Hall of Fame Inductee
Amerigo Pagliaroli of Trumbull, Connecticut, was well known throughout the ATA and beyond as a goodwill ambassador for trapshooting. For more than four decades he shared his enthusiasm for and expertise in the sport, accumulating a vast number of trophies and friends from far and wide. During more than 20 years of that time, he was employed by Remington, initially as manager of the Lordship club and then as a member of its shooting promotions and marketing department.
Born in Italy, he had shot International trap there. In 1949 his family emigrated to the U.S., and from 1953 to 1955 he served in the Army. Returning to his machinist trade in Connecticut, he shot non-registered targets from the late 1950s before beginning his ATA career in 1961.
As manager of the Remington GC at Lordship from 1976 until it closed in 1986, he kept the facility open more days and longer hours plus hosted more ATA shoots. At its peak, the club accommodated more than 44,000 shooters and threw over three million targets annually.
Amerigo traveled extensively for Remington beginning in 1987, competing as an industry rep at the Grand American, Satellite Grands, the Golden West Grand and many ATA Zone and state shoots. He collected 12 Grand American industry trophies, including titles in the 1990 Clay Target Championship and Grand American Handicap, the GAH again in 1992, the 1996 Singles Class Championship and the 1997 Dayton Homecoming.
More than 60 industry, veteran and senior veteran trophies from Satellite Grands were in his collection. He swept the four industry crowns at the Western tournament in 1988, the Dixie in 1996, and both shoots again in 1997. At the Northeastern, Western and Southern Grands, he earned six additional singles, three handicap, three doubles and two all-around titles in industry ranks plus two veteran doubles, one veteran HOA, one senior vet handicap and one senior vet all-around.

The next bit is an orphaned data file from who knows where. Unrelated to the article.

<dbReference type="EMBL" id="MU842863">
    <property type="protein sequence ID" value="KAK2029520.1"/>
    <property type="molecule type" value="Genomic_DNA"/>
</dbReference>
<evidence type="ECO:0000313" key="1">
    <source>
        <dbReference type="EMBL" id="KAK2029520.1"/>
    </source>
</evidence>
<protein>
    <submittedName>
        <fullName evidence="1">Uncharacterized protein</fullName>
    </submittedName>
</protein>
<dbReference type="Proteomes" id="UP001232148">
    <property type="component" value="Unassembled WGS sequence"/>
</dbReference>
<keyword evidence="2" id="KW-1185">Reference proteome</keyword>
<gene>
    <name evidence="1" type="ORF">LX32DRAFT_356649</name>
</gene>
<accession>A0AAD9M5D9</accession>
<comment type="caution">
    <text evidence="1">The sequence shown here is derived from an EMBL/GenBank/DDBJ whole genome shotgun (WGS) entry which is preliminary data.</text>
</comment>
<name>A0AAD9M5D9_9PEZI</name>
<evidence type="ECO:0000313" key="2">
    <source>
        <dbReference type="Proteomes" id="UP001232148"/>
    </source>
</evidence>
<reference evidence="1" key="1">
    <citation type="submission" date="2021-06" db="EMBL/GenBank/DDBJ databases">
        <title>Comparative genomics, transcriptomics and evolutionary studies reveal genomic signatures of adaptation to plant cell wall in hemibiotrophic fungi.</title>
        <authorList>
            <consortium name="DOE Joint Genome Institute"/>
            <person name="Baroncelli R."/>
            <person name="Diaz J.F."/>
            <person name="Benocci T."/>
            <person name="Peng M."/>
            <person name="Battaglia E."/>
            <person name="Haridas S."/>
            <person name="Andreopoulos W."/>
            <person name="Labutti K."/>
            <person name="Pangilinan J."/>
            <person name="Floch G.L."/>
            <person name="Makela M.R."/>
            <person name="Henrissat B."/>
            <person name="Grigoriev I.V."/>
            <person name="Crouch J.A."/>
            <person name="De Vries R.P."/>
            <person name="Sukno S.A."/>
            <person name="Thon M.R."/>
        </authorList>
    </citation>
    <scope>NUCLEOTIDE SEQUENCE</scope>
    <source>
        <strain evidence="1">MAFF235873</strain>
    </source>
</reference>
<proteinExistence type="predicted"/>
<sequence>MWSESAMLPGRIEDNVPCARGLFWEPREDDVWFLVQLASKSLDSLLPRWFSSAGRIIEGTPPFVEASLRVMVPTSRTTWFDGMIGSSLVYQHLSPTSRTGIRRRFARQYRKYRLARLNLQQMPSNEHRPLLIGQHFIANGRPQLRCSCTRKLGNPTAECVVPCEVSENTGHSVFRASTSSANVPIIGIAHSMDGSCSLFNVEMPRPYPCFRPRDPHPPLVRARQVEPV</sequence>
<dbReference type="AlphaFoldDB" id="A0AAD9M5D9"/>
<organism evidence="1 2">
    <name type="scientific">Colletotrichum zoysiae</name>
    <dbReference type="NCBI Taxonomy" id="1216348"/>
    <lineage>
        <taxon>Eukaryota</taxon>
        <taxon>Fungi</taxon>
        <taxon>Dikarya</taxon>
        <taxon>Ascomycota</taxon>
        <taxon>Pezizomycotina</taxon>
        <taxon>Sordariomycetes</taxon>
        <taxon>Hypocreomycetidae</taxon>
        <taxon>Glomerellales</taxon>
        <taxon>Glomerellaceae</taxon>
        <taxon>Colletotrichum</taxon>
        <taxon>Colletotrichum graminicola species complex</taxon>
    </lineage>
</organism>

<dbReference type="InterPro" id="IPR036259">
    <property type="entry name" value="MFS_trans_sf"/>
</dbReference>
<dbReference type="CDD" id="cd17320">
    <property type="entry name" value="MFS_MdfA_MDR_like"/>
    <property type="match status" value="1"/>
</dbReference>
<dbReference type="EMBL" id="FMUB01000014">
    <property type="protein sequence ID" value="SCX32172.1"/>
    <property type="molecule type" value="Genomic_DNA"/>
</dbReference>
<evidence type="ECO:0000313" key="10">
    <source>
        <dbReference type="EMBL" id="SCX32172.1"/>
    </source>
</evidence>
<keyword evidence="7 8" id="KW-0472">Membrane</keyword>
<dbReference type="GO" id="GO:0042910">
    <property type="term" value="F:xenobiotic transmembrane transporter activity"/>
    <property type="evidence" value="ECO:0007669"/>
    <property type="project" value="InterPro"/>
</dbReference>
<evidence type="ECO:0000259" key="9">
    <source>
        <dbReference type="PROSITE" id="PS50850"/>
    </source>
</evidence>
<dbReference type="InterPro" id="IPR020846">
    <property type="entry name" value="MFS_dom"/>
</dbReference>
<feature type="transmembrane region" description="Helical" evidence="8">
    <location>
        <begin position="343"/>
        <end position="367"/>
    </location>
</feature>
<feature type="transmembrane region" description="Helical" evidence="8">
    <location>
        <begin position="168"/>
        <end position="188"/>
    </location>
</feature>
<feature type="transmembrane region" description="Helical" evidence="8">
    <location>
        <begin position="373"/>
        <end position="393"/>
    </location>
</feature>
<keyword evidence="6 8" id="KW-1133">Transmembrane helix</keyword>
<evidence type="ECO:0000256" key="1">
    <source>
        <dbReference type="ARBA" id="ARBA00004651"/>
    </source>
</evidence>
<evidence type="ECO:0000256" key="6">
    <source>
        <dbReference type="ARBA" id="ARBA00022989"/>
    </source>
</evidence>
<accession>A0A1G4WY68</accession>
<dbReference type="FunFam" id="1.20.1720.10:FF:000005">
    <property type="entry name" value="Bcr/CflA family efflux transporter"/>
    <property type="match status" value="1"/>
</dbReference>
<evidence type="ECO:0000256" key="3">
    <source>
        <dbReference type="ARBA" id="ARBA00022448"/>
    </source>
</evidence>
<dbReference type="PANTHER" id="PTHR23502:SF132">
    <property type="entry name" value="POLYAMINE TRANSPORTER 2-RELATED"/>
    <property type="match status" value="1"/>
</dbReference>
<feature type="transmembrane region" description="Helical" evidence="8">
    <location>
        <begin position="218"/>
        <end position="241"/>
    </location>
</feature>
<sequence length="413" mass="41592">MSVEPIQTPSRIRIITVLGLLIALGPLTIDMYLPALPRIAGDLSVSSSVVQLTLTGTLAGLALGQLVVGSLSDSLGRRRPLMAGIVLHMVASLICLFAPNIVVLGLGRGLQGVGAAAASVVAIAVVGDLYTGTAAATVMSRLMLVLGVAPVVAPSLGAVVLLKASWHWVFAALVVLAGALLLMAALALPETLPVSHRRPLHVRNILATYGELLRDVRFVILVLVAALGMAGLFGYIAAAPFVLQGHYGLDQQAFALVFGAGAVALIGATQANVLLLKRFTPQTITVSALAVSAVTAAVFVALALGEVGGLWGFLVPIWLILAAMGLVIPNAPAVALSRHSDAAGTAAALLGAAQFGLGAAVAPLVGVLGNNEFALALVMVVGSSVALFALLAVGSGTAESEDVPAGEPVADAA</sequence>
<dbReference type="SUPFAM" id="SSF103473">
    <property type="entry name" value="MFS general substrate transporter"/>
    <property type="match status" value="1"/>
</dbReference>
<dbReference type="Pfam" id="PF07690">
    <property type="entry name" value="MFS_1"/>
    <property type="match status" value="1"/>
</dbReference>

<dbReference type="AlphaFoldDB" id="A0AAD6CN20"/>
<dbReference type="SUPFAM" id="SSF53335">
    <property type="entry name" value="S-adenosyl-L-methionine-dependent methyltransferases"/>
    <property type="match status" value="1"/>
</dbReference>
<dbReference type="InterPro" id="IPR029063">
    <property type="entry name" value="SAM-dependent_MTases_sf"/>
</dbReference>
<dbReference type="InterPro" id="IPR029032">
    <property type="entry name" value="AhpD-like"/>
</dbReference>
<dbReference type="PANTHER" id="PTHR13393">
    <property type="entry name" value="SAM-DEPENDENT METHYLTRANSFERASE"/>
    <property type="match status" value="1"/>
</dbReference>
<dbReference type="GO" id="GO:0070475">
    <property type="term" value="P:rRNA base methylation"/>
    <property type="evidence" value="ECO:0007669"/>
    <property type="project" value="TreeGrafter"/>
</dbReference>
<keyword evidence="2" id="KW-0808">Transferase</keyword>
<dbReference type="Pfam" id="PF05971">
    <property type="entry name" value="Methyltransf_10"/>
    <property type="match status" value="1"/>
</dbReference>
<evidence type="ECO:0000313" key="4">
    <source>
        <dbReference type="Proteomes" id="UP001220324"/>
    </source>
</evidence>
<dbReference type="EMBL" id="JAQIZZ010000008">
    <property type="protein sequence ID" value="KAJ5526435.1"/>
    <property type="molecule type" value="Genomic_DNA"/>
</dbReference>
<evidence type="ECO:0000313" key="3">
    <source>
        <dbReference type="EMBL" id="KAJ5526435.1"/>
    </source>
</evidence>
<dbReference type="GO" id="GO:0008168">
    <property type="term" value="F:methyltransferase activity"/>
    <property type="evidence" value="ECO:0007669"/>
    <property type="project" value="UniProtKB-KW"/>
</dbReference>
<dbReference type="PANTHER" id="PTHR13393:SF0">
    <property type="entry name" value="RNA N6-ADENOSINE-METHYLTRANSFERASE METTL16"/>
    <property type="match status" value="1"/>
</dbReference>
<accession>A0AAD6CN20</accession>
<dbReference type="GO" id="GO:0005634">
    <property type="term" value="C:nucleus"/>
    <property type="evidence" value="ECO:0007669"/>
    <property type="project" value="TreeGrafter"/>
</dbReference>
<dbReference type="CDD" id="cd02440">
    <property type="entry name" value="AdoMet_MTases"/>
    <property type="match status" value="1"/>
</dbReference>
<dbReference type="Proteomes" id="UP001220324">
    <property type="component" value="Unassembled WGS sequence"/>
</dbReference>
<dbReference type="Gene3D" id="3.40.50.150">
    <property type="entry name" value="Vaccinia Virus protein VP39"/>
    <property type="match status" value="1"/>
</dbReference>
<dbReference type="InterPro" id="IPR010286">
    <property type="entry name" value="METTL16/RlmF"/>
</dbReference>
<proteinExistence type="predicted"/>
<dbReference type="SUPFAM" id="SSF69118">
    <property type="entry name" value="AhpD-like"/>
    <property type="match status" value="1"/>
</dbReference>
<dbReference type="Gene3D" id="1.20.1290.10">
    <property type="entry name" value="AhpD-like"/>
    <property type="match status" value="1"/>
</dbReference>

He recorded wins at Connecticut, Idaho, Florida, Massachusetts, New Jersey, New York and Pennsylvania state shoots; the ATA Eastern Zone; the Golden West Grand and Las Vegas Fall and Midwinter tournaments; and Westy Hogans. At age 70, he earned his first ATA crown over the field, the 2003 Connecticut singles. He was veteran titlist in 1999 and 2002.
Ten times he was named an All-American, eight as an industry representative and twice as a veteran. In 1996 he was inducted into Connecticut’s trapshooting Hall of Fame.
Amerigo had a congenial, larger-than-life personality, and his mechanical expertise was extensive; he often helped shooters fix their guns, regardless of make. For many years, his multilingual capabilities in Italian, Portuguese, Spanish and French were utilized at IWA, a European convention similar to the SHOT Show. He retired from Remington in 1998.
During his military service, he was based in Germany and was a boxer, becoming the Army’s featherweight champion. He was also a skilled soccer player and spent many years on various teams in the Connecticut Soccer League.
Through 2007, he registered 212,175 singles, 170,200 handicap and 88,550 doubles targets. He died at age 77 in 2010, with more than 400 ATA friends and associates attending his wake.